Survivor Around the Globe, Heather Vedeler

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Heather VedelerI just turned 15 years old when I had a hemorrhagic stroke caused by an AVM on March 7th, 2016. I suffered from migraines and chronic headaches for almost a year beforehand, but they were always set aside as part of being a teenager. After feeling a migraine come on, I stood up to get medicine, only to find that I couldn’t feel the left side of my body. After seven hours of laying on my bedroom floor throwing up, my dad thinking this was just a normal migraine.

I was taken to the emergency room where they did CT scan and found a large bleed in my brain. We were sent to the local children’s hospital for further treatment. At the children’s hospital, they did a CT scan with contrast and found what they suspected to be an AVM. The children’s hospital sent me to the adult wing of Barrow Neuro Institute down the street to confirm, and barrow ended up doing 4 surgeries, an angiogram to confirm the diagnosis of AVM, an embolization to stop the bleed, a craniotomy to remove the blood, and a pressure monitor and CSF drain placement to monitor and relieve the pressure on my brain. I was then sent back to the children’s hospital where I woke up the next day. I had no recollection of any of my bleed. I spent 7 days in the PICU, working on basic functions like sitting, standing and turning, and then I was moved to a regular floor to await rehab approval, while I continued to work on walking and strength. After a week I was denied rehab and sent home.

After a fall where I hit my head, I began working with the Anat Baniel Method, where I gained neuro pathways through gentle movement and imagination. I was trying lots of different therapies including traditional physical therapy, NeuroOptimal, and chiropractic work. I also began working with a psychologist to cope with the depression and anxiety.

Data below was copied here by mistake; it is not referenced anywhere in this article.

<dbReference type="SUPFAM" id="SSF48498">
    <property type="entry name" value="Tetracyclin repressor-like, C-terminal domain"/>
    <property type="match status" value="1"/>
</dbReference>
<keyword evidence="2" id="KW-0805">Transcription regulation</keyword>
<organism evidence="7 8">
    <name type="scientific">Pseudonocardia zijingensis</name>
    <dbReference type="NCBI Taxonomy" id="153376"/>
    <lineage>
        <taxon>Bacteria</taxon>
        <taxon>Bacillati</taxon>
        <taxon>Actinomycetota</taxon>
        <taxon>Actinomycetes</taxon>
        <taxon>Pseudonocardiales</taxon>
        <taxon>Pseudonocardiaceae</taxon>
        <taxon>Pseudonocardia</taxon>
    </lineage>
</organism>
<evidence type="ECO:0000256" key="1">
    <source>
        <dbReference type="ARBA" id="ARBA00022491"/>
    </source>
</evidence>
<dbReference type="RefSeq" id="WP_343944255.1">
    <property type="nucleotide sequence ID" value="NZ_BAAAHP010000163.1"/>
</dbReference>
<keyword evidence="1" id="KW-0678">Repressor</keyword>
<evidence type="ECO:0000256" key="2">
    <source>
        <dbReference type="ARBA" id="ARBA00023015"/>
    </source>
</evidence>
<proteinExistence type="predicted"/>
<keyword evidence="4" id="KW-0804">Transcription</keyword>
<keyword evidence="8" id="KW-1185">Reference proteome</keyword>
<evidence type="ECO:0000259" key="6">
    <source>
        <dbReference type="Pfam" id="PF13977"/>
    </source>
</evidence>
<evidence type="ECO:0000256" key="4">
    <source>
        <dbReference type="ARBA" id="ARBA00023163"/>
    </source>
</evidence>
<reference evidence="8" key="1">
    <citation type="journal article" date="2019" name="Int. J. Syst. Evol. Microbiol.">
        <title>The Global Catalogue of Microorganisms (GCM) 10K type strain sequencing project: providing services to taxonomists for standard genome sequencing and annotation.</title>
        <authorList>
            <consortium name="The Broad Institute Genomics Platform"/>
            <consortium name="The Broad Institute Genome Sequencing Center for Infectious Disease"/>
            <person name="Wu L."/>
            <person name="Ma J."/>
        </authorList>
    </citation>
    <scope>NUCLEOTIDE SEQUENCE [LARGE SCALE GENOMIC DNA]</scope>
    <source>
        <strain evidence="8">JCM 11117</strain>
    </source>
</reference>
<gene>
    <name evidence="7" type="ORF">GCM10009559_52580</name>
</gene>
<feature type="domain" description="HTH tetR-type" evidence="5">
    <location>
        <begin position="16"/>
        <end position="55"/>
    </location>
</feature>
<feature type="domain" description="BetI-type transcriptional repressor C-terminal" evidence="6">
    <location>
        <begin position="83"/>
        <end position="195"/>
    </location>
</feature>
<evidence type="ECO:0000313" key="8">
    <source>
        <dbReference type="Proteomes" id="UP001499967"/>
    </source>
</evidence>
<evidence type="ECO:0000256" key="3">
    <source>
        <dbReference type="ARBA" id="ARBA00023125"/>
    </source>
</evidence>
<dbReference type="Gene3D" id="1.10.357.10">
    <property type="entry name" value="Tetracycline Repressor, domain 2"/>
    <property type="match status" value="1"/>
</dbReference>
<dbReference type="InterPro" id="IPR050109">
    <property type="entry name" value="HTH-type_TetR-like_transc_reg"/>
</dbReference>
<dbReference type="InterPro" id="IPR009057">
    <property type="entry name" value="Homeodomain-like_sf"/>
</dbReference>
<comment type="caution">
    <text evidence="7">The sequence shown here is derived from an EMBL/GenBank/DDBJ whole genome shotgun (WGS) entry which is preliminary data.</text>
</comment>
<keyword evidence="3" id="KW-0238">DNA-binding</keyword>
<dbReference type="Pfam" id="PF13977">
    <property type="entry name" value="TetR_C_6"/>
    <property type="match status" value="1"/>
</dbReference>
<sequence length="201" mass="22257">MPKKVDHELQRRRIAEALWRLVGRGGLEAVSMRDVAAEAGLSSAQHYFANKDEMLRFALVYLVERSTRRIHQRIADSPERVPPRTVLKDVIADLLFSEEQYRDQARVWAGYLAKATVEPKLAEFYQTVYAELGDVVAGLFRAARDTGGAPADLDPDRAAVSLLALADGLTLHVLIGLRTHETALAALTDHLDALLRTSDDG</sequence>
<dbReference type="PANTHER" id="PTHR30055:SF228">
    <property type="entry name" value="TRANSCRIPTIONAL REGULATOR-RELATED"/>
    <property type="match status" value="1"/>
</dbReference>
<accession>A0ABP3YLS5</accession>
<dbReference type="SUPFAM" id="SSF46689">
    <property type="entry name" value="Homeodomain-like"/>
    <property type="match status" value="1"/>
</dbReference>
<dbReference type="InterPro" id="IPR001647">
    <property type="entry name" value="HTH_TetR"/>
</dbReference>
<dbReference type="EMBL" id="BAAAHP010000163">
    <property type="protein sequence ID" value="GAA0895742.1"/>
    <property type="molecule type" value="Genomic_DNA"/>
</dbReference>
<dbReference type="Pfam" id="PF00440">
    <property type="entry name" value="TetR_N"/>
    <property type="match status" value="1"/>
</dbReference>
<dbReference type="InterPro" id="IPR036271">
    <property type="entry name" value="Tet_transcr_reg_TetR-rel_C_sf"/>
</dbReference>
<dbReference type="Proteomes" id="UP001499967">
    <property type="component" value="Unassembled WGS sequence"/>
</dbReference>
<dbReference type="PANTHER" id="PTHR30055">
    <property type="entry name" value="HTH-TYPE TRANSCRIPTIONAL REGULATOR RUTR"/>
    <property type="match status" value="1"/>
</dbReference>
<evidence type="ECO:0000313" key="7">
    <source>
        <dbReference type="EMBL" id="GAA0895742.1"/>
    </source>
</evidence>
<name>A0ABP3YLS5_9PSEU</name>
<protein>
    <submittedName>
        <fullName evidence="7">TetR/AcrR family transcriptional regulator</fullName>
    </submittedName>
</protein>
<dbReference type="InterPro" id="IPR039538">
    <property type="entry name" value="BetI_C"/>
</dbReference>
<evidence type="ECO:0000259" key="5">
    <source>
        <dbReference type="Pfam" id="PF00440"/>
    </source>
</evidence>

I was treated with GammaKnife in June, and 5 months after my stroke, I started high school in a new city, where we decided to begin working with a speech-language pathologist to improve my social skills.

Before my stroke I enjoyed music, playing violin, recorder, and teaching myself how to play the piano. I loved math and I was good at it. I also enjoyed history, but didn’t care for science or english. I was learning Latin, which I enjoyed a lot, but it was not a passion. I was very introverted, which made making friends difficult, but once I found a good friend, we tended to become very close. I was attending a charter school, and despite the advanced curriculum, I found school pretty easy. I also enjoyed boating and kayaking (on Arizona’s many lakes and oceans!) I was very organized, and very much a perfectionist.

After my stroke, my life was basically just therapy, as the case in many stroke patients. Many of my friends became distant, and I stopped going to school because I was overwhelmed with everything that I had on my plate. My summer consisted of Gamma Knife preparation, the Gamma Knife procedure, and Gamma Knife recovery. We found a public school that would accommodate for my needs, and help me move back into a normal life. I started back at school full time, in all honors classes, five months after my stroke. I eventually discovered coloring, and spent a lot of time coloring really detailed images that I found in coloring books that people gave to me while I was in the hospital. I have found a passion for working with little kids, and learning about the human brain. I will be participating in an early college credit program next year, earning my associates degree when I graduate high school with all expenses paid. I still struggle to make friends, especially given my history. 

After a year, I have overcome some aphasia, regained almost 100% of my movement and sensory in my left side, and improved my ability to read and produce emotion. I still struggle with minor coordination issues and a lack of intense facial expressions, but I have made almost a full recovery in a short amount of time!

The Joe Niekro Foundation wants to thanks Heather for sharing her story with us. We are incredibly happy to see such a young survivor being able to enjoy life again!

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